Newsweek has offered President Obama their cover story for next week's issue on Haiti. With this kind of an offer, Newsweek has signaled that it's now gone beyond its repeated gooey cover stories on Obama to actually just offering their pages for Obama to write. But Daniel Farber of the CBS News blog Political Hotsheet applauded the idea:
Newsweek scored a coup for its forthcoming issue, which will focus on the disaster in Haiti. President Obama has been drafted to write the cover story.
What better for Newsweek than to have the commander-in-chief of the United States spend his time carefully crafting a few thousand words that put the tragedy in Port-au-Prince in perspective for its readers.
He is a very capable writer, as evidenced by his speeches and books "Dreams of My Father" and "Audacity of Hope." And, Mr. Obama often uses his bully pulpit and the press to build consensus for his agenda.
This is the latest piece of evidence that Newsweek editor Jon Meacham is turning this magazine into "Op-EdWeek." Why send reporters to Haiti when you can just run an article by today's Abe Lincoln?
Meacham has responded to criticism by e-mailing Michael Calderone at Politico:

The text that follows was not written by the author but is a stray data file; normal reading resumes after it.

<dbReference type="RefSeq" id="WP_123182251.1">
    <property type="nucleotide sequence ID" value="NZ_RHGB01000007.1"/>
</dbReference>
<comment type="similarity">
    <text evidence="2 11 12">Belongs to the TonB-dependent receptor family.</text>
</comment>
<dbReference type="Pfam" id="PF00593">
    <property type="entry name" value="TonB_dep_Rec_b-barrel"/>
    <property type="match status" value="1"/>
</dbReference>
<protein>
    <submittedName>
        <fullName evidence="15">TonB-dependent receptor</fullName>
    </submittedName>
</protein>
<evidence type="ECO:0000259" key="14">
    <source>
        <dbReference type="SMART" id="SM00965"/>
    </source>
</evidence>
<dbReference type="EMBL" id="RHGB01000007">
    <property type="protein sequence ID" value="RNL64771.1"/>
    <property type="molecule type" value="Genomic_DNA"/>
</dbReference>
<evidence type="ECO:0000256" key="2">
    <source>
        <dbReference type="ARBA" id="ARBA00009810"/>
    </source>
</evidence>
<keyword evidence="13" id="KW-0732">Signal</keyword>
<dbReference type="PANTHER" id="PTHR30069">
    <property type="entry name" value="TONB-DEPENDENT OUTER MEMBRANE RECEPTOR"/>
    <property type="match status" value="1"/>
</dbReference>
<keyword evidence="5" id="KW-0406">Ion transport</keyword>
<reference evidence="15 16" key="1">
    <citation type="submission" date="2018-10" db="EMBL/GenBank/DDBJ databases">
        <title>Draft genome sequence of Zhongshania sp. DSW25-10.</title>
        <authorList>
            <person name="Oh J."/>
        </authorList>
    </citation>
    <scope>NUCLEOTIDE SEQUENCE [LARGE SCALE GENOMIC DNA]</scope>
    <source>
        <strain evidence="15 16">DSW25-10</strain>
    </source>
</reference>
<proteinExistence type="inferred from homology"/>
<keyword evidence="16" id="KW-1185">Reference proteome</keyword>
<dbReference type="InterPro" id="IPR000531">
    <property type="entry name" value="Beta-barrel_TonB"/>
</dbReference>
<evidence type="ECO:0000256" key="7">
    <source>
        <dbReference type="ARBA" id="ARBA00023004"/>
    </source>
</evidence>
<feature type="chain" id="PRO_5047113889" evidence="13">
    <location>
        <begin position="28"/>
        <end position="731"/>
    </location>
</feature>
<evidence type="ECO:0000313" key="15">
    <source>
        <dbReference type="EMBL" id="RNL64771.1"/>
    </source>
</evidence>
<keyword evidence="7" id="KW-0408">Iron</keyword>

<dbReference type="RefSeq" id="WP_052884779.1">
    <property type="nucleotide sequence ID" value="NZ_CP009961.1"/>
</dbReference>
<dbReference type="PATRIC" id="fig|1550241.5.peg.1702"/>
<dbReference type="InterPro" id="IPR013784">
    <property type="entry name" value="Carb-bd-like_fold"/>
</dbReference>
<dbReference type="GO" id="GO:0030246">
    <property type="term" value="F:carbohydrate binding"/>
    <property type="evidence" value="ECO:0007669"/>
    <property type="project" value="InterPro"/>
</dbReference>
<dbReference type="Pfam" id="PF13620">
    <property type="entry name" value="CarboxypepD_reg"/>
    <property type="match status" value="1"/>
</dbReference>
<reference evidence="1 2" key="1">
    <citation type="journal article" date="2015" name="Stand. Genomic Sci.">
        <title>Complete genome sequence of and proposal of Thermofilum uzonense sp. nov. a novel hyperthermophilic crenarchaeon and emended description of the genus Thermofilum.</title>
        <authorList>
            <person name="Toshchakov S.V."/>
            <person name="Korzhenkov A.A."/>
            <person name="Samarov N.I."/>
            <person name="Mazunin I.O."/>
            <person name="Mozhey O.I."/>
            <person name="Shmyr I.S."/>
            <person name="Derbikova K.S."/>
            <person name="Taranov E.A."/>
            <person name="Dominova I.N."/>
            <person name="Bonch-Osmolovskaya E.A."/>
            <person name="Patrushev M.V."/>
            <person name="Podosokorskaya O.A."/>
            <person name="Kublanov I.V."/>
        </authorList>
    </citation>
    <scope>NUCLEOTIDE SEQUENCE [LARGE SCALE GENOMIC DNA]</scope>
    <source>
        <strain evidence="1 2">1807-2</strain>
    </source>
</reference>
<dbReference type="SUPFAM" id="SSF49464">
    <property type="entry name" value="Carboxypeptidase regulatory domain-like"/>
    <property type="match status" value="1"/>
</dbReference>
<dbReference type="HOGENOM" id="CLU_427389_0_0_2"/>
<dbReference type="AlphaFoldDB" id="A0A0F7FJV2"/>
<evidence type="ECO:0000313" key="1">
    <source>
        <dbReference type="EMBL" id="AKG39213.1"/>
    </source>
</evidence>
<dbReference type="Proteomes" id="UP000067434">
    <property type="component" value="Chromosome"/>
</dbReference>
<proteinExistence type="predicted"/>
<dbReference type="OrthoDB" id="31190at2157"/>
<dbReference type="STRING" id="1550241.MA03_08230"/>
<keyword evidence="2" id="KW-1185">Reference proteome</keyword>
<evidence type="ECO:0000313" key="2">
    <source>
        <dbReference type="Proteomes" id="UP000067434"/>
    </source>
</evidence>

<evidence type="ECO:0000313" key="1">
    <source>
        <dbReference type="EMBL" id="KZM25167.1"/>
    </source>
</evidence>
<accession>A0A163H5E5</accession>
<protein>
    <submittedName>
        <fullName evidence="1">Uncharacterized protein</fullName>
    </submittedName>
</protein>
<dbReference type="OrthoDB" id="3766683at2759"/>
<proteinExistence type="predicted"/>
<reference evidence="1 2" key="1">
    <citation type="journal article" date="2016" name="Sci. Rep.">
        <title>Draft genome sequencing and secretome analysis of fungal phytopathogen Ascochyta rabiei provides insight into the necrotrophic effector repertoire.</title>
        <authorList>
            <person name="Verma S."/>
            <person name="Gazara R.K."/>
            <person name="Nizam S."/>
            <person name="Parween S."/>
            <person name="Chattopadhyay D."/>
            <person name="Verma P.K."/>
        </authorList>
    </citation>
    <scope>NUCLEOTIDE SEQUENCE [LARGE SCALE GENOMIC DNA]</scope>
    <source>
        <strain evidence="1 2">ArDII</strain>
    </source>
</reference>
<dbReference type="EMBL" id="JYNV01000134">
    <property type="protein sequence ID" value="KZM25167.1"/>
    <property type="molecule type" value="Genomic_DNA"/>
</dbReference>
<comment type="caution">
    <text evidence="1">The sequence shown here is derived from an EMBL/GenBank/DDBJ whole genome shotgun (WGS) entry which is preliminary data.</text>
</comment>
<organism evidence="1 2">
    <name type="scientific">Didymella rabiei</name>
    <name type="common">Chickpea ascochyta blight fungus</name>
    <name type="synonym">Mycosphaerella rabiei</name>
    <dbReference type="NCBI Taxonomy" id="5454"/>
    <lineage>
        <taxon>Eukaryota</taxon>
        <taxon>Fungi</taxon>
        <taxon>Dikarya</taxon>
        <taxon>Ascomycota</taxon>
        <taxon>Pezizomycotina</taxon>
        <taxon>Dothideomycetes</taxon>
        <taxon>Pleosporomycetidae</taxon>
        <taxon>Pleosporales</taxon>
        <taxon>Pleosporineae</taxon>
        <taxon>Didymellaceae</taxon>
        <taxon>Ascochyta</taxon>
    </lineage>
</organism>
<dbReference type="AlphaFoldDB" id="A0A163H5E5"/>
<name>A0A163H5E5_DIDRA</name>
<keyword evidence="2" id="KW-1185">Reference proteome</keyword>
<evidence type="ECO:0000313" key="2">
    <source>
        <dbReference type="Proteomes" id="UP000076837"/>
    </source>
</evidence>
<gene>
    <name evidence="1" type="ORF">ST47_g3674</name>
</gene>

"We published Bush 41 making the case for his gulf policy; is that the work of a bunch of lefties?" Meacham wrote.
"We've published Ronald Reagan and John McCain, and we invited George W. Bush to write in our pages," Meacham continued. "The occasion for the Obama essay is an international tragedy with humanitarian and political implications. There is nothing partisan about the rescue and relief efforts (Rush Limbaugh disagrees, but I think most reasonable people would agree with my view, not his), and the coming debate over the extent of our rebuilding efforts is one that will shaped by the President.
"Hearing him on our national interests in Haiti is a way to add value for Newsweek's readers and, we hope, to inform the debate about what will inevitably be a long and costly undertaking in one of the world's most blighted countries."
Any conservative who remembers Hurricane Katrina would take issue with the idea that there's "nothing political" about rescue and relief. It's not too hard to dig up Newsweek headlines from, say, the September 12, 2005 issue, with Meacham in charge:
– Yet Another Gulf War; Up Against It: Buffeted by Iraq, gas prices and the fury over his response to Katrina, Bush faces a new storm of his own.
– On the Offensive; Hillary Clinton's criticism of the hurricane relief effort may be a preview for 2008.
– Hurricane Politics; If there's an upside to Katrina, it's that the Republican agenda of tax cuts, Social Security privatization and slashing government programs is over.